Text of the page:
Skip to main content

Lund University Publications

LUND UNIVERSITY LIBRARIES

Patch Testing With Nickel Sulfate 5.0% Traces Significantly More Contact Allergy Than 2.5% : A Prospective Study Within the International Contact Dermatitis Research Group

Svedman, Cecilia LU ; Ale, Iris ; Goh, Chee Leok ; Goncalo, Margarida ; Lee, Jun Young ; Ljubojevic Hadžavdić, Suzana ; Matsunaga, Kayoko ; Bach, Rasmus Overgaard ; Pratt, Melanie and Puangpet, Pailin , et al. (2022) In Dermatitis 33(6). p.417-420
Abstract

Background Nickel allergy is the most common contact allergy, and a nickel salt is, therefore, included in most baseline patch test series. In the baseline series of the International Contact Dermatitis Research Group and the American Contact Dermatitis Society, nickel sulfate hexahydrate (NSH) in petrolatum at 2.5% is included, whereas NSH at 5.0% is included in many other baseline series, such as the European and Swedish ones. Objective The aim of the study is to investigate whether NSH at 5.0% detects significantly more contact allergy than NSH 2.5% when both preparations are tested simultaneously in consecutive dermatitis patients. Patients and Methods Two thousand two hundred eighty-seven consecutive dermatitis patients were patch... (More)

Background Nickel allergy is the most common contact allergy, and a nickel salt is, therefore, included in most baseline patch test series. In the baseline series of the International Contact Dermatitis Research Group and the American Contact Dermatitis Society, nickel sulfate hexahydrate (NSH) in petrolatum at 2.5% is included, whereas NSH at 5.0% is included in many other baseline series, such as the European and Swedish ones. Objective The aim of the study is to investigate whether NSH at 5.0% detects significantly more contact allergy than NSH 2.5% when both preparations are tested simultaneously in consecutive dermatitis patients. Patients and Methods Two thousand two hundred eighty-seven consecutive dermatitis patients were patch tested simultaneously with NSH in petrolatum at 2.5% and 5.0%. The allergy rates were compared for all clinics individually and combined using McNemar test, 2-sided. Results Contact allergy to NSH 5.0% and 2.5% was found in 20.3% and 16.8%, respectively (P < 0.0001). In 6 of 11 clinics, significantly more patients tested positive to the higher NSH concentration. For the 2 clinics in North America combined, significantly more patients tested positive to NSH 5.0%. Conclusions The NSH preparation in the International Contact Dermatitis Research Group baseline patch test series should be considered to be changed from NSH 2.5% (1 mg NSH/cm2) to 5.0% (2 mg NSH/cm2).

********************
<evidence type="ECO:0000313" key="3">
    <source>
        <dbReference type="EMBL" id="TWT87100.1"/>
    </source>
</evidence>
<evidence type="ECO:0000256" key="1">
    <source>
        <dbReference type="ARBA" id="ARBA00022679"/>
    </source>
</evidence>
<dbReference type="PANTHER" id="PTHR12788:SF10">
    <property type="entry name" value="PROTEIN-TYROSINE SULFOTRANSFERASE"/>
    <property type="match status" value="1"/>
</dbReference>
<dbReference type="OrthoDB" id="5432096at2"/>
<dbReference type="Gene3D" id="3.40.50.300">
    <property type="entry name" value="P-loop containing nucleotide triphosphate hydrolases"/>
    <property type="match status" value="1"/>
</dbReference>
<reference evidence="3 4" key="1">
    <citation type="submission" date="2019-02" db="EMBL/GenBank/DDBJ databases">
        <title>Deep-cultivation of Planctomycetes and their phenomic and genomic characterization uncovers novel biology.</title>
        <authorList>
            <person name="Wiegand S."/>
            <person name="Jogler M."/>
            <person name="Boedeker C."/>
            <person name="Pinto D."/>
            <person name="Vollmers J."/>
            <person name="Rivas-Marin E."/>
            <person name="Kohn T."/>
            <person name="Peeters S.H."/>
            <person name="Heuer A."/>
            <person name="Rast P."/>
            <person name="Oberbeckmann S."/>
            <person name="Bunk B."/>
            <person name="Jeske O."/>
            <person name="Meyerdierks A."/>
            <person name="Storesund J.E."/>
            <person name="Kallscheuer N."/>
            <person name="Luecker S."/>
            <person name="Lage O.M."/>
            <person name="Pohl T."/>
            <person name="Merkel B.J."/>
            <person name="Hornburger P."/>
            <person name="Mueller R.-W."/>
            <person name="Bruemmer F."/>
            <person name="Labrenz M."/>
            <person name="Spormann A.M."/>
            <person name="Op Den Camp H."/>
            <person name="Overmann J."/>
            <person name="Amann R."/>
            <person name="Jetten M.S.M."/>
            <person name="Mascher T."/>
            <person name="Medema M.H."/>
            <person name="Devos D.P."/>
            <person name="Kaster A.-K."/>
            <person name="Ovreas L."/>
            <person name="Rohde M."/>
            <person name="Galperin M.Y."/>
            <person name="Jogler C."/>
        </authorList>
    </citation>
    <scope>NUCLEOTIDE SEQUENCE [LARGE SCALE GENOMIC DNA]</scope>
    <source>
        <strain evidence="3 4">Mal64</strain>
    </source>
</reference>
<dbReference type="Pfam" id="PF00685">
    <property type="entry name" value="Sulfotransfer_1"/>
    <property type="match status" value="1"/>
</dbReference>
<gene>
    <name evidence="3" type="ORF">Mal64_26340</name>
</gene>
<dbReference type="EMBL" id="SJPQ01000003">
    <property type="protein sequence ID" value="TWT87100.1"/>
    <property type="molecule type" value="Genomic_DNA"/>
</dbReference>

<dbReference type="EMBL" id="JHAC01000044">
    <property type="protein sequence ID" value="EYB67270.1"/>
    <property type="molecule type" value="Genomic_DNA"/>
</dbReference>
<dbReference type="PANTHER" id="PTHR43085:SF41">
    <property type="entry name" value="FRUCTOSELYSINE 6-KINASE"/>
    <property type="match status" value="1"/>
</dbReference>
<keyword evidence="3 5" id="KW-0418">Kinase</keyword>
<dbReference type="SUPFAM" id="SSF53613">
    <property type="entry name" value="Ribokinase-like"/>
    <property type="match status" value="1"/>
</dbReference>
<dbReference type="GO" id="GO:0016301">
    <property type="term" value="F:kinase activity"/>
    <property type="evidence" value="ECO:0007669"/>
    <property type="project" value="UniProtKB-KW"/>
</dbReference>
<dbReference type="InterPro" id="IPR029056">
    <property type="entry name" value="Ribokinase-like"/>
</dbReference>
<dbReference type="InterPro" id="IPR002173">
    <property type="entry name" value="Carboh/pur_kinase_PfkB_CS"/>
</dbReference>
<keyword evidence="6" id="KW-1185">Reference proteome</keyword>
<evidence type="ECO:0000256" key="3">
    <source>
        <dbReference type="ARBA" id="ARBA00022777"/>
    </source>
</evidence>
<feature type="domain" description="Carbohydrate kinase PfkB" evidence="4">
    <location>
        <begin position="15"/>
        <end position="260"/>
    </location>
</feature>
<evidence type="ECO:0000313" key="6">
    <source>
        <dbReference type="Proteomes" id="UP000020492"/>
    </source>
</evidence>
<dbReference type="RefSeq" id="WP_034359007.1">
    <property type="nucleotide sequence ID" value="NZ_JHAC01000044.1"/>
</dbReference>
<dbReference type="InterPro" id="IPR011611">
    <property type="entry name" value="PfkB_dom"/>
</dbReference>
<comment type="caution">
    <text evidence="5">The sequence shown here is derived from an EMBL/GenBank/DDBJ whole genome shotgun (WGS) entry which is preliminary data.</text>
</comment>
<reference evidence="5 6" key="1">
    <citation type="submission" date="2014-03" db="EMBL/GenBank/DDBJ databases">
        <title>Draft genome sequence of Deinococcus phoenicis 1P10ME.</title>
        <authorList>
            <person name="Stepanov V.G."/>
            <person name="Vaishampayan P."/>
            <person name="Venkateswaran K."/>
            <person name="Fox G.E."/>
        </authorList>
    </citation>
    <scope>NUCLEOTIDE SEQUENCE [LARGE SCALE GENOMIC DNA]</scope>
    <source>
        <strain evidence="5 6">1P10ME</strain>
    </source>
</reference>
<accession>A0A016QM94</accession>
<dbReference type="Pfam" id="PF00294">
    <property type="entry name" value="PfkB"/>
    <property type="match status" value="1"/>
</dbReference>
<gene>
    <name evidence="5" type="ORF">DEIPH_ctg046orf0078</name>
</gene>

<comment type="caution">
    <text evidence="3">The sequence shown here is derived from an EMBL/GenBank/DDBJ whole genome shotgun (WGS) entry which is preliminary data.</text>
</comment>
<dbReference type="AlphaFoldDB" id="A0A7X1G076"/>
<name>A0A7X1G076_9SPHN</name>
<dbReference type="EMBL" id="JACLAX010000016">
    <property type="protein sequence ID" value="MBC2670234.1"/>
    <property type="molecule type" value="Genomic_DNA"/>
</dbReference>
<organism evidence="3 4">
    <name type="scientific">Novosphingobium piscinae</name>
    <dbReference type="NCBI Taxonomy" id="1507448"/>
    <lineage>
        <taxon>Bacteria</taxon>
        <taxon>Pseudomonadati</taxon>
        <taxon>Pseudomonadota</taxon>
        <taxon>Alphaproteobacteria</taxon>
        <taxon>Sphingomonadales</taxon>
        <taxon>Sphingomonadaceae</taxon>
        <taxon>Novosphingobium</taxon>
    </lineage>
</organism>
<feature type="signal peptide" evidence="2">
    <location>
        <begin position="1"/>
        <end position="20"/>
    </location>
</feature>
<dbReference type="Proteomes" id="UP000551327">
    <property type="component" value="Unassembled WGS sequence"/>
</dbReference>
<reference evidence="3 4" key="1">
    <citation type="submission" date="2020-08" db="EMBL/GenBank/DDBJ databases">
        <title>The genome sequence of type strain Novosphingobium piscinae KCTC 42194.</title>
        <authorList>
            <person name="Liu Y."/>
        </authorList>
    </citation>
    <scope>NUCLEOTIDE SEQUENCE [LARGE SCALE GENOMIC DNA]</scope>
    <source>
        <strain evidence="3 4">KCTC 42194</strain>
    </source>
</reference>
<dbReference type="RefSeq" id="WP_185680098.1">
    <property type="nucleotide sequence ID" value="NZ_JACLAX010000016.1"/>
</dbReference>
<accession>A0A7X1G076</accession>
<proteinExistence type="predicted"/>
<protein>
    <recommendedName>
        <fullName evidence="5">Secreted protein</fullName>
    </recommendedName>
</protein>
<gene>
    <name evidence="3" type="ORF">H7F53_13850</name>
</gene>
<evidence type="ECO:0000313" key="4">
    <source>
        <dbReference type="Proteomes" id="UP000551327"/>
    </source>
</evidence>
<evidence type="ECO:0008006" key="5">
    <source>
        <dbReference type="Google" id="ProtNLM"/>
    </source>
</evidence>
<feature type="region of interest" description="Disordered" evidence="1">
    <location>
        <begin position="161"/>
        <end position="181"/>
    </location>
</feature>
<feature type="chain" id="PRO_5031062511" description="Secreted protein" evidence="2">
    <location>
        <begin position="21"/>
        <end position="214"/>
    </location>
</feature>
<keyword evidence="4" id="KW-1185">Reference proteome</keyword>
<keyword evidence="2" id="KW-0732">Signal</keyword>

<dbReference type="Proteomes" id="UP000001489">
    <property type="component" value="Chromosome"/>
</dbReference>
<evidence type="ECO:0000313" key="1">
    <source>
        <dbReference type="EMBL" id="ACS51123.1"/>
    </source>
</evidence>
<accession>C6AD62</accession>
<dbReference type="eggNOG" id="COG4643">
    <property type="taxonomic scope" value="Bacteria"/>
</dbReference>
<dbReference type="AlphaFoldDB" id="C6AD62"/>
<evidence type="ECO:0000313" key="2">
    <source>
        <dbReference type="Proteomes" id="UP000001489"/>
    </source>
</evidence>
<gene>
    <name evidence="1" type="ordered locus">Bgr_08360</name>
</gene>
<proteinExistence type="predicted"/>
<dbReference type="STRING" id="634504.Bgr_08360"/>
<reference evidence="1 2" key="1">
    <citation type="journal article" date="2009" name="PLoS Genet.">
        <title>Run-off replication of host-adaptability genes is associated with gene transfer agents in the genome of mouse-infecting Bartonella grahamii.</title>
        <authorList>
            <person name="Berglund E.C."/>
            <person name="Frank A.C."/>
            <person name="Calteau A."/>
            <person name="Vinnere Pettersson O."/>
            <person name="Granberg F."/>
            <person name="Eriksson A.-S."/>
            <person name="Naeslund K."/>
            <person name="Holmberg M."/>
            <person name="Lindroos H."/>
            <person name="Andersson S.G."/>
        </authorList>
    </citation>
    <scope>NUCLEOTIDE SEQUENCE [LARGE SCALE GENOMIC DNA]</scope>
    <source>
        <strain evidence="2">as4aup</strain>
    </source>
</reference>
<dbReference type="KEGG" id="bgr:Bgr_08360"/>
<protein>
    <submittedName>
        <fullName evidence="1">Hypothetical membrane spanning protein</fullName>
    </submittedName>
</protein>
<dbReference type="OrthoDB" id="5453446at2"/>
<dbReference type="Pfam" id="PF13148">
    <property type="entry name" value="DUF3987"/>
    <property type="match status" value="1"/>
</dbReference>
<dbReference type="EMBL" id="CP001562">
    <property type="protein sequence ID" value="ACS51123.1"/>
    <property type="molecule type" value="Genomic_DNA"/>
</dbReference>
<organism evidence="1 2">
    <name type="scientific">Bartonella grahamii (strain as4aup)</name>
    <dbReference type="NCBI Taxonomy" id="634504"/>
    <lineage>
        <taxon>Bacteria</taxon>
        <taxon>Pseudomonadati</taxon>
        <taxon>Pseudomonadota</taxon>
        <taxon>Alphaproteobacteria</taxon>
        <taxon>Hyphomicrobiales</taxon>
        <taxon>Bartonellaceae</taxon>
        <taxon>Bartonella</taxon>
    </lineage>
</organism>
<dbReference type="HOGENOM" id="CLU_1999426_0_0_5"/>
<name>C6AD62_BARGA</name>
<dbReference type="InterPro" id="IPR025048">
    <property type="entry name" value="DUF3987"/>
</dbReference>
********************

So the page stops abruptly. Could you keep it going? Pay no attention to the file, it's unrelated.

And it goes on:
(Less)
Please use this url to cite or link to this publication:
author
; ; ; ; ; ; ; ; and , et al. (More)
; ; ; ; ; ; ; ; ; ; ; ; ; ; and (Less)
organization
publishing date
type
Contribution to journal
publication status
published
subject
in
Dermatitis
volume
33
issue
6
pages
4 pages
publisher
Lippincott Williams & Wilkins
external identifiers
  • pmid:36125779
  • scopus:85142403454
ISSN
1710-3568
DOI
10.1097/DER.0000000000000935
language
English
LU publication?
yes
id
0189c5b1-7ceb-46e8-bdc7-0ff2c08647dc
date added to LUP
2022-12-29 09:05:46
date last changed
2024-05-02 18:28:51
@article{0189c5b1-7ceb-46e8-bdc7-0ff2c08647dc,
  abstract     = {{<p>Background Nickel allergy is the most common contact allergy, and a nickel salt is, therefore, included in most baseline patch test series. In the baseline series of the International Contact Dermatitis Research Group and the American Contact Dermatitis Society, nickel sulfate hexahydrate (NSH) in petrolatum at 2.5% is included, whereas NSH at 5.0% is included in many other baseline series, such as the European and Swedish ones. Objective The aim of the study is to investigate whether NSH at 5.0% detects significantly more contact allergy than NSH 2.5% when both preparations are tested simultaneously in consecutive dermatitis patients. Patients and Methods Two thousand two hundred eighty-seven consecutive dermatitis patients were patch tested simultaneously with NSH in petrolatum at 2.5% and 5.0%. The allergy rates were compared for all clinics individually and combined using McNemar test, 2-sided. Results Contact allergy to NSH 5.0% and 2.5% was found in 20.3% and 16.8%, respectively (P &lt; 0.0001). In 6 of 11 clinics, significantly more patients tested positive to the higher NSH concentration. For the 2 clinics in North America combined, significantly more patients tested positive to NSH 5.0%. Conclusions The NSH preparation in the International Contact Dermatitis Research Group baseline patch test series should be considered to be changed from NSH 2.5% (1 mg NSH/cm2) to 5.0% (2 mg NSH/cm2).</p>}},
  author       = {{Svedman, Cecilia and Ale, Iris and Goh, Chee Leok and Goncalo, Margarida and Lee, Jun Young and Ljubojevic Hadžavdić, Suzana and Matsunaga, Kayoko and Bach, Rasmus Overgaard and Pratt, Melanie and Puangpet, Pailin and Sasseville, Denis and Andersen, Klaus E. and Dahlin, Jakob and Suzuki, Kayoko and Yagami, Akiko and Bruze, Magnus}},
  issn         = {{1710-3568}},
  language     = {{eng}},
  month        = {{11}},
  number       = {{6}},
  pages        = {{417--420}},
  publisher    = {{Lippincott Williams & Wilkins}},
  series       = {{Dermatitis}},
  title        = {{Patch Testing With Nickel Sulfate 5.0% Traces Significantly More Contact Allergy Than 2.5% : A Prospective Study Within the International Contact Dermatitis Research Group}},
  url          = {{http://dx.doi.org/10.1097/DER.0000000000000935}},
  doi          = {{10.1097/DER.0000000000000935}},
  volume       = {{33}},
  year         = {{2022}},
}